Grant Wood, the Regional Landscape, and Modernity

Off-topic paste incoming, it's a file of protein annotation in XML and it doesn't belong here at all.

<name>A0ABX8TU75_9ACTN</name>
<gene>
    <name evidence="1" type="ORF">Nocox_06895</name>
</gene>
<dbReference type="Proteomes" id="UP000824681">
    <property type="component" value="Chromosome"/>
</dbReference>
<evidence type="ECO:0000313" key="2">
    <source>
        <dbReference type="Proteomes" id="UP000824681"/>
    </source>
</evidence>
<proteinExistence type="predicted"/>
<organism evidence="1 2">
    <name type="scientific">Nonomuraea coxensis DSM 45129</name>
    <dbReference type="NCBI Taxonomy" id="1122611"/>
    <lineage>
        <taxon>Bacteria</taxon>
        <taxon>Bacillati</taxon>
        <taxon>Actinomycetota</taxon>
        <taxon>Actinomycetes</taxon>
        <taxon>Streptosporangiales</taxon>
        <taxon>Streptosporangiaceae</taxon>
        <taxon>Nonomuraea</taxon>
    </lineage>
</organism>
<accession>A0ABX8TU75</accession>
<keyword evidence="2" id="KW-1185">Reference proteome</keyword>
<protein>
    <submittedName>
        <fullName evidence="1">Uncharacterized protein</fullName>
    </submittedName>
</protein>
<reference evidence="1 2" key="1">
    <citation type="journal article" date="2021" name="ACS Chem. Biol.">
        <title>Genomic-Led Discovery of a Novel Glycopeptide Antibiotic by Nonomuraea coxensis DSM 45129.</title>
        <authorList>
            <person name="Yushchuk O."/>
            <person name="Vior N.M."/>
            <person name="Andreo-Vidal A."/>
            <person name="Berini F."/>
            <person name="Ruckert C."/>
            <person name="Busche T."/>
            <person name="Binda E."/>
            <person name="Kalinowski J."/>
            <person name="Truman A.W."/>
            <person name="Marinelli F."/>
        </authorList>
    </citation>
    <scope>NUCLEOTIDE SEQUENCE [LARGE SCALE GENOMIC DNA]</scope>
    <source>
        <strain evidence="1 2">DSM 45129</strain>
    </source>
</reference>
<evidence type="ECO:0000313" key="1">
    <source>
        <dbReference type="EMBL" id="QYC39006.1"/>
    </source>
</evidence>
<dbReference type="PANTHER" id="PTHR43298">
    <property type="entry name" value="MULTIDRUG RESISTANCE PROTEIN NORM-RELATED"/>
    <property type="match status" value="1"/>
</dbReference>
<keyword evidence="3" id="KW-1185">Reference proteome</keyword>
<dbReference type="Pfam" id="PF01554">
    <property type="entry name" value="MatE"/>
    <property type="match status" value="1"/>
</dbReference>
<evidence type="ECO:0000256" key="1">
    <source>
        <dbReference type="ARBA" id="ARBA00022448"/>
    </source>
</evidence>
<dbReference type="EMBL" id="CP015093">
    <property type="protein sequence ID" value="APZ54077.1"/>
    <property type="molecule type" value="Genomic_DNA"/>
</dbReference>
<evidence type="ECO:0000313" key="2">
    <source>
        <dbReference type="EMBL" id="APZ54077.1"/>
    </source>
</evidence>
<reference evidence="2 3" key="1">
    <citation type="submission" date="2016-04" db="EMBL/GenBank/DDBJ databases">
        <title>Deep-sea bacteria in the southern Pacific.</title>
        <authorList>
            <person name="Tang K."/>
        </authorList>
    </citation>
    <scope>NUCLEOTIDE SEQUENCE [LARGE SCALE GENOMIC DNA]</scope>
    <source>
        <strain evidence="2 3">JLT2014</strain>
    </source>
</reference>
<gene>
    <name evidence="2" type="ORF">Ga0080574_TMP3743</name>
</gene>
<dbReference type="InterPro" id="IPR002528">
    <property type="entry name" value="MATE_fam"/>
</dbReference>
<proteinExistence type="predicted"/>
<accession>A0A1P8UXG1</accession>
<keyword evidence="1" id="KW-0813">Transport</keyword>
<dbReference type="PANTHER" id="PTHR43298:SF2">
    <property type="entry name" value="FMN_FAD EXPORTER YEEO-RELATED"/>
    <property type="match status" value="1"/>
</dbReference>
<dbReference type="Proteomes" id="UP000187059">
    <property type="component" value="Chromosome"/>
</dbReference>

Chapter 3 examines the aerialized farmscapes of regionalist artist Grant Wood and the fissure between the old and new iconographies of Midwestern culture that erupted in the 1930s. Wood’s sense of aeriality veered from the bucolic to the vertiginous as his landscapes morphed, over the course of the decade, from mythic agrarian scenes to somewhat otherworldly, yet also strikingly modern, spaces. The chapter interrogates Wood’s adoption and consequent adaptation of a Midwestern aerial sensibility as a means of negotiating the changes that technological and cultural modernity were delivering upon the region. Beginning by identifying Wood’s use of a nineteenth-century bird’s-eye iconography as a means to reinsert traditional form and value into the contemporary regional scene, the chapter extends into a consideration of the growing dynamism and increasingly ambivalent modernity of Wood’s later painting. For Wood, the experience of modern aeriality served not only as a tool of modern agrarian recodification, but also as a source for hybrid integration of old and new modes for envisioning the look and idea of the Midwest.
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